The name will tell you the age of this piece of software. I used it quite a bit up through probably 2003 or 2004. My first digital extreme manipulations were done with Photo Draw. I loved it. I loved what it did to images. Somewhere along the line, a new computer and it didn't get reinstalled. Well a couple of months ago I came across the disc and decided to give it another try. After it installed I tried to open a few files and got a message that the files were likely damaged and could not be opened. Well, I knew the files were not damaged so I made an assumption that there was something about the program that was no longer supported by Windows. Disappointing but that's software. Yesterday I accidentally opened a file that automatically opened in Photo Draw--very surprising.
Some investigation and I have discovered that it will no longer open my full res files. Easy to understand when you consider how much larger image files are now compared to 2000. But it will open 200dpi with a long dimension of 10 inches which is enough for playing. I have forgotten much of want I knew about using the various manipulations but I am having a ball. I have been very bored with my photography which is what accounts for the number of manipulations that I have been doing lately. They are nothing new I have been doing them since I first got into digital. I may have been doing what I call extreme manipulation even before I purchased my first digital camera--can't remember that far back. I do know that I have been photographing abstracts or what I call randomness since the Fifties.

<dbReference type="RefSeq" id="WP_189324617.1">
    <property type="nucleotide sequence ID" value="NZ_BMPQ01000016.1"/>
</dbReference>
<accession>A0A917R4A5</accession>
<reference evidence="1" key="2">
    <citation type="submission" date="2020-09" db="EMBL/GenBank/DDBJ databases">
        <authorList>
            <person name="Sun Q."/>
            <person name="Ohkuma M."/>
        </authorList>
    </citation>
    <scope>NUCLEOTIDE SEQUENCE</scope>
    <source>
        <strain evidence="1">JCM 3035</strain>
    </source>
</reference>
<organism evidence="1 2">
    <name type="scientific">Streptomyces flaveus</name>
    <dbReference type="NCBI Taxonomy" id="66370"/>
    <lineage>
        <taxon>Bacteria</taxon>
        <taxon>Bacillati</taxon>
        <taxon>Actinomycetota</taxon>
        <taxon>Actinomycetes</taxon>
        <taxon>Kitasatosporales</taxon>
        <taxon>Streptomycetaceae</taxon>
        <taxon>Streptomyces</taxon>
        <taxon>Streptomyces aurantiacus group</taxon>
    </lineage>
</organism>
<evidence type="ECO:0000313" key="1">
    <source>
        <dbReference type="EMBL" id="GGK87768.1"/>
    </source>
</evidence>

I guess I have known it all along but I don't usually put it into words but I am not interested in photography--I am interested in photographs. I am not interested in correct exposure, true color, technique, all the minutia that most photographer seem to be so hung up on. I am often chided because I do not treat my equipment with the reverence that most seem to think is necessary. The camera is simply a tool on the way to the photograph. I actually think of my photographs more as images rather than photographs. I sometimes make a distinction between what I call pictures and photographs. I feel there are many camera operators taking pictures, not so many are making photographs. Minor White carried it slightly further by making an interesting distinction between a photograph and an image. Like me, Minor seemed to think that it is images that are worthwhile. Images, at least to me, are not incumbered with all the attributes of what is or can be captured with a camera. Images do not come from cameras, they are the end, the camera is the means.